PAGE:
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Kansas off the Interstate
Once off the Interstate, a National Wildlife Refuge beckons us—salt marshes on the plains! We eat our picnic lunch and watch the birds.
ungainly in the air
but what a dive
Kansas is not the boringly all-flat state of legend. Our tattered map shows bordering geological regions in varied colors. We follow the Arkansas River, its lowlands on one side, the Smoky Hills on the other, where the Pawnee Rock is a landmark of the Santa Fe Trail. We drive across the High Plains.
in cornfield after cornfield
On either side of the two-lane road, the corn is high, the haymounds plentiful. We hear on the radio that the farmers of Kansas are gathering truckloads of hay for the ranchers of Texas, where there has been a prolonged drought.
the great circle of earth
one car on a Kansas road
The productive acres stretch to the horizon but not a person or habitation is in sight. This is the land of vast corporate holdings. In each village we pass through, the school is empty, the few houses run down and only the gas station-general store is open.
where the homestead once stood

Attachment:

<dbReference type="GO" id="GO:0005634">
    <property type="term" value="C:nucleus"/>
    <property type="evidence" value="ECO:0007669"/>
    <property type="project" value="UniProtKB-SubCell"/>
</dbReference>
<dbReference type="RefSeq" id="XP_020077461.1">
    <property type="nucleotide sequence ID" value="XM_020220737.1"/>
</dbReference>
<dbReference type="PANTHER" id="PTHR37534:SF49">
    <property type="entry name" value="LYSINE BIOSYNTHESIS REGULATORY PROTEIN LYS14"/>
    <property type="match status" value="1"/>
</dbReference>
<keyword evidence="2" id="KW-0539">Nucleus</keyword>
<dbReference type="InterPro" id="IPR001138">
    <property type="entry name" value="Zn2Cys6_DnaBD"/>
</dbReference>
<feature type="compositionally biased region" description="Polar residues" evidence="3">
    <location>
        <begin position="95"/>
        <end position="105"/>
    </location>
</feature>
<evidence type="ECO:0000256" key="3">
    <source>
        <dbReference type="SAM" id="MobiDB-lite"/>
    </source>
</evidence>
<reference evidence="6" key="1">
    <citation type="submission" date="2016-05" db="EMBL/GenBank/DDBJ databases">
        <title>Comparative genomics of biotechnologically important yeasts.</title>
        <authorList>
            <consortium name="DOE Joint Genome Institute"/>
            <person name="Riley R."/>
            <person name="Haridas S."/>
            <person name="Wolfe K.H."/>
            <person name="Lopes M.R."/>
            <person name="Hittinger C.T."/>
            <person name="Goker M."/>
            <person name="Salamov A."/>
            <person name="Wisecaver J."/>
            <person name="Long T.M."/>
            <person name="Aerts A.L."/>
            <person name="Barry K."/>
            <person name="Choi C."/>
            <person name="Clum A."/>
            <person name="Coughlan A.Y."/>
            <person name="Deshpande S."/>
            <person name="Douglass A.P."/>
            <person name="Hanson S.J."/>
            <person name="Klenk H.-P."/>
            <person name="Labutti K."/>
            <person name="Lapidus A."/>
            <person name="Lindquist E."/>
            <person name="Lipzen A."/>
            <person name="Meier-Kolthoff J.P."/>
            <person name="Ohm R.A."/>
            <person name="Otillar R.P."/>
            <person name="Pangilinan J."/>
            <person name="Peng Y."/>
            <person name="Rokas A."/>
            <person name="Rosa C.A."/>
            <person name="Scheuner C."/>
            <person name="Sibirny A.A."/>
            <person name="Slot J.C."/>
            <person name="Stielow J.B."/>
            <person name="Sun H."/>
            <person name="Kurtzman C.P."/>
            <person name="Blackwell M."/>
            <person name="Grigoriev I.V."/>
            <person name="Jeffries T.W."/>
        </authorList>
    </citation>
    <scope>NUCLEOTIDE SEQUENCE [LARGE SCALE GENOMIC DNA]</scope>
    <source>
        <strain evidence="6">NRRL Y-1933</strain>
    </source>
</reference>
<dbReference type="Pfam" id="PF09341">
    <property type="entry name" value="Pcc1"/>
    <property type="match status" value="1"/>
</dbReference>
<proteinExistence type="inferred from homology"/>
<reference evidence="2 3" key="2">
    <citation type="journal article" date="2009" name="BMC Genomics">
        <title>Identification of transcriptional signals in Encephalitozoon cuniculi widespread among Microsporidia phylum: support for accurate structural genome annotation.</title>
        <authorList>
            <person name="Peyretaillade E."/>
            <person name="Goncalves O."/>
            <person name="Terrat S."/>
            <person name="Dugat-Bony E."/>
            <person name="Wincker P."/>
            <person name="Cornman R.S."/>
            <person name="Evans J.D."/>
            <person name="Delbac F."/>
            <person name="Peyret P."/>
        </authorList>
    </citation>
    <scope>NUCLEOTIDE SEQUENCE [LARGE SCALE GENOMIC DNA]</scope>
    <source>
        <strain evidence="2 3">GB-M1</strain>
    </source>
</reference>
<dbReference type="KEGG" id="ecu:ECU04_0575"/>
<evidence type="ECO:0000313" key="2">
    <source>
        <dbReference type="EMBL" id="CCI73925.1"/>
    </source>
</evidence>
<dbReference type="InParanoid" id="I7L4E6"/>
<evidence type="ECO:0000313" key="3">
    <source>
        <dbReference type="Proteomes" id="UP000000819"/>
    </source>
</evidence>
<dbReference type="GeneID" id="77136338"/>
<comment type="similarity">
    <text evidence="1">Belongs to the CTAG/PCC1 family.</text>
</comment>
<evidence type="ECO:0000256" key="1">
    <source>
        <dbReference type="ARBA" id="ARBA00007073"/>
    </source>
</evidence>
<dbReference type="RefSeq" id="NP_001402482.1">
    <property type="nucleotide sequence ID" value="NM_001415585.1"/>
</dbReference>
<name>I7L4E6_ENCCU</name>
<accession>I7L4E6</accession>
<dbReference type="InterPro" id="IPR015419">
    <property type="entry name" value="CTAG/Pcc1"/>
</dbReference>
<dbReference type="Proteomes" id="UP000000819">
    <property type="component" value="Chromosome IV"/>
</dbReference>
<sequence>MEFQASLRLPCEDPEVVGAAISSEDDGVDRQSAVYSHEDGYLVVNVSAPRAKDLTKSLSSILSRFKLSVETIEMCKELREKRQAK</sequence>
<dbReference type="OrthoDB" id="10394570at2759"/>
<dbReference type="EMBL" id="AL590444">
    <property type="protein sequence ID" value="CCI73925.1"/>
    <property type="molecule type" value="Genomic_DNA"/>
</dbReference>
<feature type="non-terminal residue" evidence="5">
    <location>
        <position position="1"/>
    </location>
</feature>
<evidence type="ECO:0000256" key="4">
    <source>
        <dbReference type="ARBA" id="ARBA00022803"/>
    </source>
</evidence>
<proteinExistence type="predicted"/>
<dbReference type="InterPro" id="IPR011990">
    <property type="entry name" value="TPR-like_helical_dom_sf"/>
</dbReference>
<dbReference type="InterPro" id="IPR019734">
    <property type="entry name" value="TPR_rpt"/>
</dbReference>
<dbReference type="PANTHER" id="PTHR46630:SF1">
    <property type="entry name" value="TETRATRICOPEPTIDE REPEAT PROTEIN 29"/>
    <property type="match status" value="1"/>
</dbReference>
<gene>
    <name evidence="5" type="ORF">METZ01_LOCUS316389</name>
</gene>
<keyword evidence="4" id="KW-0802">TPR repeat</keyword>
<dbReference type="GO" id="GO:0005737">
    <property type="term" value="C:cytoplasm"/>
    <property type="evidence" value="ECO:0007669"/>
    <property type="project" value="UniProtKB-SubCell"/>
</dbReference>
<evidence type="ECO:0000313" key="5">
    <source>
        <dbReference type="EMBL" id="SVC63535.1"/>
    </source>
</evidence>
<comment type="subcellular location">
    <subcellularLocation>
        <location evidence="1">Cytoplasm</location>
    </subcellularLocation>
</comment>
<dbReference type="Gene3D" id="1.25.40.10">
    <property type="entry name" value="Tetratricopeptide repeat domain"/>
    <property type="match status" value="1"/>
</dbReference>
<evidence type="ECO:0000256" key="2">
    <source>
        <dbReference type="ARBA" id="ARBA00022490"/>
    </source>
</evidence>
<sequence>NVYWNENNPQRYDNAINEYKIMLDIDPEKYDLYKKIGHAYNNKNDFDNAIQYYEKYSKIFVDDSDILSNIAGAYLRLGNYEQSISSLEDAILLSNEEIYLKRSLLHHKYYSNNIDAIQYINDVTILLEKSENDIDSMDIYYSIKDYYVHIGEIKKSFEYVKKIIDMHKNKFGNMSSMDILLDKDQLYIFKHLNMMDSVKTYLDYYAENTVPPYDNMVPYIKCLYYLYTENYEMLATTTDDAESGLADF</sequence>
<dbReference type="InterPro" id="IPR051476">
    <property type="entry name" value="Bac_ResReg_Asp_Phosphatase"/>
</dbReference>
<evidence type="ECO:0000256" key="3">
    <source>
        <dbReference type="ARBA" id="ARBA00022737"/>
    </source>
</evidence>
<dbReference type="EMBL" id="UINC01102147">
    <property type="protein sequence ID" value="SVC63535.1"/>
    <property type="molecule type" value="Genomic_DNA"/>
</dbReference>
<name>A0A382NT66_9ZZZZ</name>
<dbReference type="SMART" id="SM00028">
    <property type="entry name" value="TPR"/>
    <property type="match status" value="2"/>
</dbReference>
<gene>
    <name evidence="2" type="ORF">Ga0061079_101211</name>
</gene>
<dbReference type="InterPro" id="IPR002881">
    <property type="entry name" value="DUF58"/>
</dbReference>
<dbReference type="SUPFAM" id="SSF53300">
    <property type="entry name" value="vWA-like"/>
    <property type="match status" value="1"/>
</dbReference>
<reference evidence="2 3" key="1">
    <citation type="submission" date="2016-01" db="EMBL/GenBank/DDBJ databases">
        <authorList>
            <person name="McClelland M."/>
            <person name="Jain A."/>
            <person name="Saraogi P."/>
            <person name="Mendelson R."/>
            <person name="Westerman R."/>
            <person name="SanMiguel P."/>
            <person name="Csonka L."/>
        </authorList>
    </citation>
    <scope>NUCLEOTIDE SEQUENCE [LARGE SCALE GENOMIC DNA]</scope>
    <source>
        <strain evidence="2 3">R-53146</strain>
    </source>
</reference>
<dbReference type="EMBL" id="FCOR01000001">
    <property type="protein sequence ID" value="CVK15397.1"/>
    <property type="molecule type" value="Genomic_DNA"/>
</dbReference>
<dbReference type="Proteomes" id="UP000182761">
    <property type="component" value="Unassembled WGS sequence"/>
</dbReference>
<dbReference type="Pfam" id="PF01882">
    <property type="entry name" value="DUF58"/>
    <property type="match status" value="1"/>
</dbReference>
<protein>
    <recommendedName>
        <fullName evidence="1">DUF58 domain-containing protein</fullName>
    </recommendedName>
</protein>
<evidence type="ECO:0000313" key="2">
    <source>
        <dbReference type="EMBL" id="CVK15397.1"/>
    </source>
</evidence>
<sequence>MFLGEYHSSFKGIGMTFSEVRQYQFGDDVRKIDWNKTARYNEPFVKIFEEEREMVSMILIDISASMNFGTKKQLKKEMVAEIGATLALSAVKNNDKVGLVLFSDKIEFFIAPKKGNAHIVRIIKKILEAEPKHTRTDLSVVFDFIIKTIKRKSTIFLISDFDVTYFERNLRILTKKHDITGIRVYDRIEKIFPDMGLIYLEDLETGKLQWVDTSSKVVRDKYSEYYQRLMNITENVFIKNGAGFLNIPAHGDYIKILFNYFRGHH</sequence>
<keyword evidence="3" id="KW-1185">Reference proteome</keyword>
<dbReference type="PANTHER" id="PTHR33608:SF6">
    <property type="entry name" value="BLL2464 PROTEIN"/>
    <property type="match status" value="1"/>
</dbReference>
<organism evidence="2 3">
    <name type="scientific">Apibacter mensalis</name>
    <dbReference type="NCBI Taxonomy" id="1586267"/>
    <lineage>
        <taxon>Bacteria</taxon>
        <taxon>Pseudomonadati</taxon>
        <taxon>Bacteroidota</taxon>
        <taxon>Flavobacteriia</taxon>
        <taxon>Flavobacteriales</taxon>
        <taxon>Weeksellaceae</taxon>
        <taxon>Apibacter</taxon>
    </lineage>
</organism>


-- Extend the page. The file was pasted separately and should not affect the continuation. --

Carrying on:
the trees also
When we stop for the night the odor of cow is heavy in the air.
muddy feedlots and gas pipelines
where prairie grasses grew
Michael Dylan Welch's comments:
This haibun is patient, not needing to wow readers at every sentence—perhaps like Kansas itself. Yet it is sustained, slowly developing a dark or bittersweet tone, with a touch of longing for the way things used to be. We find good leaps from prose to poem. The sense of place sometimes has surprises (the salt marsh, the hills, the oil wells) that break through myth and misperception. We wonder, in the end, is this true? Are the changes to the land and its people a microcosm of changes across the country, and perhaps also in each of us, too? Perhaps we are compelled to visit or revisit Kansas to find out for ourselves.